1. If you want to teach source evaluation skills, have small groups conduct research to answer a three-part problem such as this:1. How high is Mt. Fuji in feet?2. Find a different answer to this same question.3. Which answer do you trust and why do you trust it?

      Good for future lessons/activities

    2. “Healthy Skeptics”

      Love this idea of "healthy skeptics"!!!

    3. Play “One Click”

      This is a fun game!

    4. The ability to read and locate online information is a gate-keeping skill.

      I haven't ever thought about this, but people who do not have this ability are kept out of an abundance of information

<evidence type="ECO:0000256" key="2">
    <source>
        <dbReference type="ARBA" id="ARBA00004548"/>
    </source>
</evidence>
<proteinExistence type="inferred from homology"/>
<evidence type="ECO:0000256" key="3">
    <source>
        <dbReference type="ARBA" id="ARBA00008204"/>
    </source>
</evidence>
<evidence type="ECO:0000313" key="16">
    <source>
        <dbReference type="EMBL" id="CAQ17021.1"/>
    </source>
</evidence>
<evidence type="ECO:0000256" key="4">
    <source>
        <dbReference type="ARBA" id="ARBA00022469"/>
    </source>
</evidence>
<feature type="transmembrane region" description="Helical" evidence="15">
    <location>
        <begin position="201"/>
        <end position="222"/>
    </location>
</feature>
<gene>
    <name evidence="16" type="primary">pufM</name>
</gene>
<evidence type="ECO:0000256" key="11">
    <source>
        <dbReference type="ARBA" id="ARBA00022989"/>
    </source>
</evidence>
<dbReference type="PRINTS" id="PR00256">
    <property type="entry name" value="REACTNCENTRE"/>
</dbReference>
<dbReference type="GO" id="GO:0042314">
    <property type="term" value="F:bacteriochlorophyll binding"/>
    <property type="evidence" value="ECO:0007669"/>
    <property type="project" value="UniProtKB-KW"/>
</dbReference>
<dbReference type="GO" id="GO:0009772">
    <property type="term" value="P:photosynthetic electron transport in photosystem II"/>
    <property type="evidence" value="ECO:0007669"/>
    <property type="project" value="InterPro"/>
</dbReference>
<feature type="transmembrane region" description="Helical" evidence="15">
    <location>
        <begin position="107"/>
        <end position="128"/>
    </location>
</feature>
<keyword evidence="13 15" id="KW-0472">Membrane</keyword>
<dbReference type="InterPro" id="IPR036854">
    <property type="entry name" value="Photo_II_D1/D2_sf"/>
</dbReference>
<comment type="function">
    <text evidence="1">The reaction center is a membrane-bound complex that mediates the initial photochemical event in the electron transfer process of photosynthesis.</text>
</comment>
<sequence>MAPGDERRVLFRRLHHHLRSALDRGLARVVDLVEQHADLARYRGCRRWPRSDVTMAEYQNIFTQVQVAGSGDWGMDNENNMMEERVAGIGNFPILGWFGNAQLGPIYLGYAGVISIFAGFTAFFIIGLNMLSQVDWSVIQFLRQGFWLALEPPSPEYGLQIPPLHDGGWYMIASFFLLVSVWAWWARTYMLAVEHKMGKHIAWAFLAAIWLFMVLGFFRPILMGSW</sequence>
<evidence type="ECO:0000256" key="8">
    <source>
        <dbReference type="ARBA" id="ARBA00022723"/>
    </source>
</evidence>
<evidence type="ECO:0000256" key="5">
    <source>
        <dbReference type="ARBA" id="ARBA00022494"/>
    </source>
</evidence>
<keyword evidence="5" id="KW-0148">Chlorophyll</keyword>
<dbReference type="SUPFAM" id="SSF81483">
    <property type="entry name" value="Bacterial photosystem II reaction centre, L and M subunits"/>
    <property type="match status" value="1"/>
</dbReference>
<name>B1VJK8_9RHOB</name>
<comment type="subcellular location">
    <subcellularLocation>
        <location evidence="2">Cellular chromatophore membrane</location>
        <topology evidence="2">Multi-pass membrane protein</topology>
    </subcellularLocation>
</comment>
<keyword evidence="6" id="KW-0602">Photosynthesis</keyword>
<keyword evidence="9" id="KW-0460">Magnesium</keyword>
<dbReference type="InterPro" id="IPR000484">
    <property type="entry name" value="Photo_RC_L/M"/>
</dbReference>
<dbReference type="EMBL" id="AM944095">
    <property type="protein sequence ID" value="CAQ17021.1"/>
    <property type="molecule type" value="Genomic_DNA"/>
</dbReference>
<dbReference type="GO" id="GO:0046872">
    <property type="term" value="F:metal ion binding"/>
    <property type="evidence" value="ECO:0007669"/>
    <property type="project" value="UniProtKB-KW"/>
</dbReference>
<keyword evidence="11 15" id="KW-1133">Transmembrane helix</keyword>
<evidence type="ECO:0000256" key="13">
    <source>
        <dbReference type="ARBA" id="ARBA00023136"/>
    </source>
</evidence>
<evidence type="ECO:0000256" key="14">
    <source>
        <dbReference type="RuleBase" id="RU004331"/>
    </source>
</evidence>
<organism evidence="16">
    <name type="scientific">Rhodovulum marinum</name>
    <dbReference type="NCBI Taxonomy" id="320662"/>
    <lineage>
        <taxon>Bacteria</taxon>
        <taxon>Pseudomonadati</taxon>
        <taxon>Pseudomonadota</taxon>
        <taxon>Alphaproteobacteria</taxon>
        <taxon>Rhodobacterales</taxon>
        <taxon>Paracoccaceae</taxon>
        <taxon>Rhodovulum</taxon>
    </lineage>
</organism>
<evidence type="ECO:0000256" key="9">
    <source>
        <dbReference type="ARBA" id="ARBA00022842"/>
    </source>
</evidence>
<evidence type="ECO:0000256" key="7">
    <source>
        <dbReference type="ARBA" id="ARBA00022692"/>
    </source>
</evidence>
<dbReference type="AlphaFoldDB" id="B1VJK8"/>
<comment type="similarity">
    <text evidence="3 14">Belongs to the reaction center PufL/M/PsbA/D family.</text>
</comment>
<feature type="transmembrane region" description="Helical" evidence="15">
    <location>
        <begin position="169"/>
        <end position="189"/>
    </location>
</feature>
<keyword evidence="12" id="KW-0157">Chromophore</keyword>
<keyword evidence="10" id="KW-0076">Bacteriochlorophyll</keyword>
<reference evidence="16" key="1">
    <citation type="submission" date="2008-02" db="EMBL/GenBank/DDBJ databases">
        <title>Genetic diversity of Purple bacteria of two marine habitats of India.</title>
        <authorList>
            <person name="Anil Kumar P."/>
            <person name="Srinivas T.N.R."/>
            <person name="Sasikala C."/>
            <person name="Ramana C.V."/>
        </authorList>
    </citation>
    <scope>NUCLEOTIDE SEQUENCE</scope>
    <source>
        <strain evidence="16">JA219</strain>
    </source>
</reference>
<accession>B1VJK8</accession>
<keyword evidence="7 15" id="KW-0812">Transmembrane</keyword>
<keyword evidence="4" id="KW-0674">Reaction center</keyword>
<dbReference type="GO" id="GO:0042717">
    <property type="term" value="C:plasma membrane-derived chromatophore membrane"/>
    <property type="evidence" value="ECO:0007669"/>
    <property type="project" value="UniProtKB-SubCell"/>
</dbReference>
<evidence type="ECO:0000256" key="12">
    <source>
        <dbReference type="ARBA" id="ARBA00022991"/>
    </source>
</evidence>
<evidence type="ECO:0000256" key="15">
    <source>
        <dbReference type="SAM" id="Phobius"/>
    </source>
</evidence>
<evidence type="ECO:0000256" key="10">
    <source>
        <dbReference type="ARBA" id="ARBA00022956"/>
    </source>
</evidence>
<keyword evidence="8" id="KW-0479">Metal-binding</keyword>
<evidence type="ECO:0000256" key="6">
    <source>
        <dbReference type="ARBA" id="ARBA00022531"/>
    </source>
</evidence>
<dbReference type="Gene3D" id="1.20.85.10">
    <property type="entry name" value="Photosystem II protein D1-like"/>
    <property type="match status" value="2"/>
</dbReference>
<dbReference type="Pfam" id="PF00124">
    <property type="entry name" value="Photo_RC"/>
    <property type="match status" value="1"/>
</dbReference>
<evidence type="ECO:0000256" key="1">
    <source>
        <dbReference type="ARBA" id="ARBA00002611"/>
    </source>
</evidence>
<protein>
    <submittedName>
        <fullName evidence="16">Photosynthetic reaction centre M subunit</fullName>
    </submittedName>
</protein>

5. This is a powerful principle that positions weaker readers as experts.

      This way their self-esteem doesn't get lowered; shows how there are multiple ways of achieving

    6. Many students do not read search engine results; they simply click and look their way down each list of search results, reviewing each web page, often skipping right past a use-ful resource (Leu, Forzani, & Kennedy, 2013).

      Thinking about how Google uses Ads and Sponsors to put their websites up top, also how most people never go past the second page of search engine results

    7. . Because of this, many will ignore instruction in online reading, thinking that the CCSS only references traditional, offline read-ing comprehension. Many may also fail to integrate reading and writing instruction, an important part of any literacy program
    8. First, it appears that online reading comprehension typically takes place within a problem- solving task